Wednesday, February 29, 2012

Hospitality---Wherefore Art Thou?

I sincerely hope this becomes a meme and goes viral, or whatever the terminology is.  What I hope is that more people in the hospitality industry read and heed.  And remember why it's called "hospitality industry."

This is a post, in it's entirety from friend and colleague Maxine Borcherding, blogging on her website blog at (with which I am deeply affiliated, full disclosure).  And since I and my wife were the two other people mentioned standing huddled in the high wind and heavy rain...we took it personally.

Here is Maxine's post.  She speaks for the three of us:

Hospitality---Wherefore Art Thou?
Wine and spirits are so often a part of social occasions, especially at restaurants and bars, that when you go to a business to enjoy good drinks, good food, and the company of friends, warm hospitality is something you have a right to expect. So why are we so frequently disappointed?

Last night, it was raining. A cold front was coming in, and the wind was picking up. I’d arranged to meet friends at a well known local lounge at five pm- the advertised opening time.

I arrived at three minutes to five. Looking through the door, I saw two young men sitting at the bar (employees? friends of employees?) and the bartender. The door was locked. I huddled just outside the door and waited.

My friends arrived at two minutes to five. The rain was falling harder. The wind was gusting, blowing the rain under the awning. The young men at the bar and the bartender studiously ignored the three people standing, shoulders hunched, just outside the door.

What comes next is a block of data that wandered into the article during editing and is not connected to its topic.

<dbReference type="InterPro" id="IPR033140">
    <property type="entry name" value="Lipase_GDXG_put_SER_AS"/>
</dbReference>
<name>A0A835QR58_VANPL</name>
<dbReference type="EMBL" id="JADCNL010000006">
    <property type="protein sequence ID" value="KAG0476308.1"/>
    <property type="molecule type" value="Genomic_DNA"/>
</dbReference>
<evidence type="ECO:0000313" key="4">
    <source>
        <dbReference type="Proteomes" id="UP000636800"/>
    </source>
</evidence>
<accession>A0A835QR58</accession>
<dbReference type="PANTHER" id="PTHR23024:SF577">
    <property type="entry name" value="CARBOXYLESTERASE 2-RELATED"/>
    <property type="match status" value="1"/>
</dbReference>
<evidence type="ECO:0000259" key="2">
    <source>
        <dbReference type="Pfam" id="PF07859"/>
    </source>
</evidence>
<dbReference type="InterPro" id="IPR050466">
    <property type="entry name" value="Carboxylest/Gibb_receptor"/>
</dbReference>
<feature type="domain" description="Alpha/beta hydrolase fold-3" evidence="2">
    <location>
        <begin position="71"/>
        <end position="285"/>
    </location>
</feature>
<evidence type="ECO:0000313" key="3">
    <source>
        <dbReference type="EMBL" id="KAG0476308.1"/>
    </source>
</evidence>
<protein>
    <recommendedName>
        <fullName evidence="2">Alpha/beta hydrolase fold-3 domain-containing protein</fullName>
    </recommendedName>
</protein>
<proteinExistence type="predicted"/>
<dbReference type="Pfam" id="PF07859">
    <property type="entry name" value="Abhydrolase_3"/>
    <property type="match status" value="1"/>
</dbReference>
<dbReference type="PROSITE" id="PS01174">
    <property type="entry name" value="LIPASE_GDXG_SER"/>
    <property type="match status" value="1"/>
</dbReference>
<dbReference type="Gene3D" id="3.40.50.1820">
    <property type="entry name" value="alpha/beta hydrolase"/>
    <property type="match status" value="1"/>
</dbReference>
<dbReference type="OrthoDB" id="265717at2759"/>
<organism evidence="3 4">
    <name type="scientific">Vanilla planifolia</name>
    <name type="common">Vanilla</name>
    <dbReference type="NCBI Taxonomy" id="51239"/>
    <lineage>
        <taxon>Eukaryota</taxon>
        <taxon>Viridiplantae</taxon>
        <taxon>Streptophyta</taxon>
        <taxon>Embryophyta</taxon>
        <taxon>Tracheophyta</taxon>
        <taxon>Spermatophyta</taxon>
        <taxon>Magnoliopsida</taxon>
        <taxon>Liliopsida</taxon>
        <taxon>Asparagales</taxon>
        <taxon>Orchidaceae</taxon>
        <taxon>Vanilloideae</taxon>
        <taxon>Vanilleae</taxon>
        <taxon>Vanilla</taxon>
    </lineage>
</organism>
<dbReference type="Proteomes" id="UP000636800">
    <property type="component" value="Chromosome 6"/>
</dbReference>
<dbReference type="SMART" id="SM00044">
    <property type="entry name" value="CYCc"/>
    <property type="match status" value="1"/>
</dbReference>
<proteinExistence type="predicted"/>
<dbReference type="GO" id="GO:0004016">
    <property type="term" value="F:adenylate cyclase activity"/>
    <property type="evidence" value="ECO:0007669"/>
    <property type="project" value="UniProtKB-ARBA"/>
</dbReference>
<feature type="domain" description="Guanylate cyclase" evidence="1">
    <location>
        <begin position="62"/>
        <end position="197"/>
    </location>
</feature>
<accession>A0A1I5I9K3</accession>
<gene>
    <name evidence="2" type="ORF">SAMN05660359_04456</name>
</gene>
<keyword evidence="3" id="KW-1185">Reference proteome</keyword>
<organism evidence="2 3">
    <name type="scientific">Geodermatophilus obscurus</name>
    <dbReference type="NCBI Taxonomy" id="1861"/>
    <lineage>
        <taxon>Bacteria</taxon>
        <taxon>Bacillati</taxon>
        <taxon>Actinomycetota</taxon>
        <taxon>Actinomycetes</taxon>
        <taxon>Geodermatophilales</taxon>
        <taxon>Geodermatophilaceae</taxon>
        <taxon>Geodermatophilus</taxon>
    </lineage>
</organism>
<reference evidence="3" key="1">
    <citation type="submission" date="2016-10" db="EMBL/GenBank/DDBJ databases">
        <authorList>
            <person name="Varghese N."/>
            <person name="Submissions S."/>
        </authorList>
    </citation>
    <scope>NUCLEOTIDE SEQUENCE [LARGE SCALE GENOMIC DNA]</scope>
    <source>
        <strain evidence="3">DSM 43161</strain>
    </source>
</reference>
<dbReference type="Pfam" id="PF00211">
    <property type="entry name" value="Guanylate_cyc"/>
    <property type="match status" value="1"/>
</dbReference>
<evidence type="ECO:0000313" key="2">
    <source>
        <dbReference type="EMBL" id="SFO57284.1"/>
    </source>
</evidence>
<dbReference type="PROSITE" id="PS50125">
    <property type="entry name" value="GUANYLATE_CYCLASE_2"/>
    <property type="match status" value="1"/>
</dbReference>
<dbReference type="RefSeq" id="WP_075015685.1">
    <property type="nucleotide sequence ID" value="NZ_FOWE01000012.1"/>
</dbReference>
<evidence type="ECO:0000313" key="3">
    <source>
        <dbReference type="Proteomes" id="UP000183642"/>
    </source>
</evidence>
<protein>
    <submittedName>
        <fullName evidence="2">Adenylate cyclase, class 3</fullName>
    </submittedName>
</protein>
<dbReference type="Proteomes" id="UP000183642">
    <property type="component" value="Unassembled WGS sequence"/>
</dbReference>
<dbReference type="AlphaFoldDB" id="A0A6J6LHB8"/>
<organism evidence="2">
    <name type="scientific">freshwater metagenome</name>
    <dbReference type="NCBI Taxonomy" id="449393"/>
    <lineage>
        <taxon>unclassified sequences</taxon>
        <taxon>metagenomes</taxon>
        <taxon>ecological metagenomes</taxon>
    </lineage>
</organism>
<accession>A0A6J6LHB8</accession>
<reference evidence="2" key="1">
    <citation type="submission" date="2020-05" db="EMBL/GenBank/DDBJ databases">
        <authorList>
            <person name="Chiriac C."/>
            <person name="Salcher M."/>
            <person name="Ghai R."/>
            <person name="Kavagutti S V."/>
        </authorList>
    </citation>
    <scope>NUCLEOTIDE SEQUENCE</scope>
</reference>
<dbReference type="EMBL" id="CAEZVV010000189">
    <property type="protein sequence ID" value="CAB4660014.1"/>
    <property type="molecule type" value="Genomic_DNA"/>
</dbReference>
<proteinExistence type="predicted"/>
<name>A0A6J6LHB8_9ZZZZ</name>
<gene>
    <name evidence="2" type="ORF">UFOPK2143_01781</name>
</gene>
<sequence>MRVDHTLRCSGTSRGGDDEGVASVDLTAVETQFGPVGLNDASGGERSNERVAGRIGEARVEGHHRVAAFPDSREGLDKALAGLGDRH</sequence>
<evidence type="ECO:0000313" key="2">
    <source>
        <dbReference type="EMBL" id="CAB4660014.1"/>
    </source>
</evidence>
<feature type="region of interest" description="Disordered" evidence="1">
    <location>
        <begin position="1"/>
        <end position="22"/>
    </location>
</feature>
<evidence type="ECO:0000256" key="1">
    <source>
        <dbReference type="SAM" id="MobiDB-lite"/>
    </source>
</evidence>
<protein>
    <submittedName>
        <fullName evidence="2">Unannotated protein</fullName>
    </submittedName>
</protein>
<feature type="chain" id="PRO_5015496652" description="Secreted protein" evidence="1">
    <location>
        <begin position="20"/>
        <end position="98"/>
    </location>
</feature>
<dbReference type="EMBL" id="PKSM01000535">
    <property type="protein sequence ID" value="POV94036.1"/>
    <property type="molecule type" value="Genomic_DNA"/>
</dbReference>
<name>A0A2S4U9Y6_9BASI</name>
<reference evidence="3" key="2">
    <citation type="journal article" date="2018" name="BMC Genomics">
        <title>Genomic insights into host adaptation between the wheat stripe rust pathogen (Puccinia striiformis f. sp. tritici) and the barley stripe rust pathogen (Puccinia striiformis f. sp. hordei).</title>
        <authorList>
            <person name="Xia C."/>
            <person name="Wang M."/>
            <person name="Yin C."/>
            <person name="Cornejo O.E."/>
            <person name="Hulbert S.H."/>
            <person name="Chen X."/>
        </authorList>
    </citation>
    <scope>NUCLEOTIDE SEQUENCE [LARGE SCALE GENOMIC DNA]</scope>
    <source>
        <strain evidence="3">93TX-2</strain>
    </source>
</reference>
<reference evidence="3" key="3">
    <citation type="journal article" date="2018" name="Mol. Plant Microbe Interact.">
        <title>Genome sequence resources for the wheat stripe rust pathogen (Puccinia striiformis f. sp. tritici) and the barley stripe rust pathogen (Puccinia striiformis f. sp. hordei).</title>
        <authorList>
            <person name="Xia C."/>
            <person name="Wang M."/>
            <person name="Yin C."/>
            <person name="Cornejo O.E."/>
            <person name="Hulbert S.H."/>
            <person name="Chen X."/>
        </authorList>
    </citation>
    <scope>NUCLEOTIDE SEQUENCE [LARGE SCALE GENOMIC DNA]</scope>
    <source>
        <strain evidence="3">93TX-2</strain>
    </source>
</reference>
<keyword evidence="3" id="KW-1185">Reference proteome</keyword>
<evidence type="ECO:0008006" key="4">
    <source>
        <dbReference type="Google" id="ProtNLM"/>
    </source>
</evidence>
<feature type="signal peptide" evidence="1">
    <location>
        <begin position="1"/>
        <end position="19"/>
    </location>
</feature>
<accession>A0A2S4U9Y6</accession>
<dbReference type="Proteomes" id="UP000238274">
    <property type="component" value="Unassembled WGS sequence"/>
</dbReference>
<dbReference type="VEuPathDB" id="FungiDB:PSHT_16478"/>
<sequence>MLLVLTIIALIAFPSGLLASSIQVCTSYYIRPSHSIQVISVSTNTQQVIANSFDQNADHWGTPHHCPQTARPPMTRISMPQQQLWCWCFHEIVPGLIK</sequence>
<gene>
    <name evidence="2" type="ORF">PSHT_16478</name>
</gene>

One minute to five. Door still locked, still being ignored.

Five pm. No eye contact. The door remained tightly locked.

At that point, we left- walked half a block up the street to another restaurant- newer- less well known. It also opened at five, but here, the door was open. We were greeted warmly by a smiling young woman, seated, and immediately approached by a server with menus to take our drink orders. The drinks were well made, the small plates delicious and beautifully presented, the service attentive without being intrusive.

I probably won’t go back to that first place. I’ll more than likely tell others about my experience. My not returning as a customer won’t particularly hurt their bottom line. But if other customers have the same experience, it might.

I wonder why, when a restaurant is successful and expands here, and beyond here to other communities, they so often forget the most basic principle of hospitality and the factor that originally made them successful: that customers will forgive mediocre food and drink, but they will not forgive bad service; and they won’t tolerate being ignored.

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